Changing work practices as a result of the pandemic could bring a “ticking time bomb” for fleets as more drivers turn to grey fleet vehicle usage.
The warning comes from Venson Automotive Solutions in line with existing industry cautions of a noticeable rise in grey fleet use as lockdown conditions ease.
With working from home set to be the new-norm for the foreseeable future, Venson says changes to employee contracts could bring the issue of grey fleet usage to the fore.
If the place of work clause in an employee contract changes to home working, this means that any travel to the office – normally classed as commuting – would become designated as business travel.
And with businesses having a legal obligation to ensure that staff-owned vehicles used for any form of work-related travel are properly maintained and legally compliant, it puts the onus on employers to explore grey fleet management.
Simon Staton, client management director of Venson Automotive Solutions, said: “Employers have a duty under the Health and Safety at Work Act 1974 to ensure, so far as is reasonably practicable, the health, safety and welfare at work of their employees. Where employers allow own vehicle use, it is important that processes are in place to manage aspects such as driver licence checking, insurance validity, vehicle condition and mileage audit.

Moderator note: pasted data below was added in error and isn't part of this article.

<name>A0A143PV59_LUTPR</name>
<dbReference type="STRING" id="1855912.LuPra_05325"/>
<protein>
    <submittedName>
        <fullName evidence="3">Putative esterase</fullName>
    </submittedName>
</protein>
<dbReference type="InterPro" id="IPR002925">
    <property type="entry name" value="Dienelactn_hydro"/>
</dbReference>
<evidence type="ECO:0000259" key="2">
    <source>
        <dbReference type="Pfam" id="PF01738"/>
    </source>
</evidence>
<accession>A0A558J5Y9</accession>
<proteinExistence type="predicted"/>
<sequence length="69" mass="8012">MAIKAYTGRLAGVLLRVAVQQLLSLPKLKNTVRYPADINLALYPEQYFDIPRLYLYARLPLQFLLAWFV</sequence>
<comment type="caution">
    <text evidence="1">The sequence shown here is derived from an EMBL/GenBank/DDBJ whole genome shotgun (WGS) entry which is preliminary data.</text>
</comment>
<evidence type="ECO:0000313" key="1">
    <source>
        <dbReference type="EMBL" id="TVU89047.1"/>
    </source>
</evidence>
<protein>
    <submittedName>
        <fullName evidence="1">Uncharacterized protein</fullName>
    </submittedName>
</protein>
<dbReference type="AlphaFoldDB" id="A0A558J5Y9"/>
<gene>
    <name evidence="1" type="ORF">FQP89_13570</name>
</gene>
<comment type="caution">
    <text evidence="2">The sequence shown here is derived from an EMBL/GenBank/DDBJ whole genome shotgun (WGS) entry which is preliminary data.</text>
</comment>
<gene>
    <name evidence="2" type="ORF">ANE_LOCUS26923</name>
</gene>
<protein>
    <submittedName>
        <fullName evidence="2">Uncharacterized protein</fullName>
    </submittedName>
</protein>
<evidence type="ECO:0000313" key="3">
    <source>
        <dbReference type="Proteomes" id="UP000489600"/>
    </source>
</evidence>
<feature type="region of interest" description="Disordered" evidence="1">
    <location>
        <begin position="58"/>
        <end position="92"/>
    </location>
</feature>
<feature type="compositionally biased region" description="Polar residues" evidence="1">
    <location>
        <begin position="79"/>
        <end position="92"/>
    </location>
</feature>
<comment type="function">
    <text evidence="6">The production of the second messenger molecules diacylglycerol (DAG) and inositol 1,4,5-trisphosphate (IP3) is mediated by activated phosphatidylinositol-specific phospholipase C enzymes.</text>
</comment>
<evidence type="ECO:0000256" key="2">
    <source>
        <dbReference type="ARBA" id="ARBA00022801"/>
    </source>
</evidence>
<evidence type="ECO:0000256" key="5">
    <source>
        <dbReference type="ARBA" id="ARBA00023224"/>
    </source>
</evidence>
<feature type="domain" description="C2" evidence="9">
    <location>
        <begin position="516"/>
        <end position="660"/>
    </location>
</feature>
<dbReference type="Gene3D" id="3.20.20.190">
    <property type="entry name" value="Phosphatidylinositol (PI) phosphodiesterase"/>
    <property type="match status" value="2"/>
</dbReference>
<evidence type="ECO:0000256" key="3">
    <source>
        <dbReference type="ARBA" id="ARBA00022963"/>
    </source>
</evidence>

“Businesses and fleet managers, therefore, need to review their Driving for Work policies in the post-lockdown era.”
Staton also advises fleets to look at offering vehicle ownership schemes such as salary sacrifice, which can benefit both the employee and the employer through fixed all-inclusive monthly costs, tax and National Insurance savings and fleet discounts.
As well as cutting costs, such schemes can also help support the ‘green’ agenda for businesses.
Research published by the British Vehicle Rental & Leasing Association (BVRLA) has found that the average grey fleet car is older, more polluting and potentially more dangerous than its counterparts. In fact, the organisation’s data find that the average grey fleet car emits 19% more CO2 than the average company car.
In contrast, by offering tax benefits for cars with 75g/km or under – in particular making the most of the current 0% BiK on zero-emission cars, salary sacrifice schemes that incorporate ‘plug-in’ cars can provide a powerful incentive for employees to go green.
Simon Staton added: “With the Government investing in greener transport solutions and offering financial benefits to entice people to ditch older cars for greener alternatives, this is a great time for businesses to research their options.”